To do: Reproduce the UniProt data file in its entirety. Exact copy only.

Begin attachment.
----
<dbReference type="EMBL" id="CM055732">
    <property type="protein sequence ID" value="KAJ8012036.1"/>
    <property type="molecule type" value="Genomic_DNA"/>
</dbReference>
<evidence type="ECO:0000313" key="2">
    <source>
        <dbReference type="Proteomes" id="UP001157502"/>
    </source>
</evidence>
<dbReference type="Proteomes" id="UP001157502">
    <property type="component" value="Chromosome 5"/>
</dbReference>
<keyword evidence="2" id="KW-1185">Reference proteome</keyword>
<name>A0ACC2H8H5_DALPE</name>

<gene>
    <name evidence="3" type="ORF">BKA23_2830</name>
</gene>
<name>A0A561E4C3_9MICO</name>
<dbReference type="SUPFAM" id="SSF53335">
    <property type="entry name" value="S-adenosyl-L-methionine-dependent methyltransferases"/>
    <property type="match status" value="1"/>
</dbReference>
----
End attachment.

<dbReference type="EMBL" id="CM055732">
    <property type="protein sequence ID" value="KAJ8012036.1"/>
    <property type="molecule type" value="Genomic_DNA"/>
</dbReference>
<evidence type="ECO:0000313" key="2">
    <source>
        <dbReference type="Proteomes" id="UP001157502"/>
    </source>
</evidence>
<dbReference type="Proteomes" id="UP001157502">
    <property type="component" value="Chromosome 5"/>
</dbReference>
<keyword evidence="2" id="KW-1185">Reference proteome</keyword>
<name>A0ACC2H8H5_DALPE</name>

<gene>
    <name evidence="3" type="ORF">BKA23_2830</name>
</gene>
<name>A0A561E4C3_9MICO</name>
<dbReference type="SUPFAM" id="SSF53335">
    <property type="entry name" value="S-adenosyl-L-methionine-dependent methyltransferases"/>
    <property type="match status" value="1"/>
</dbReference>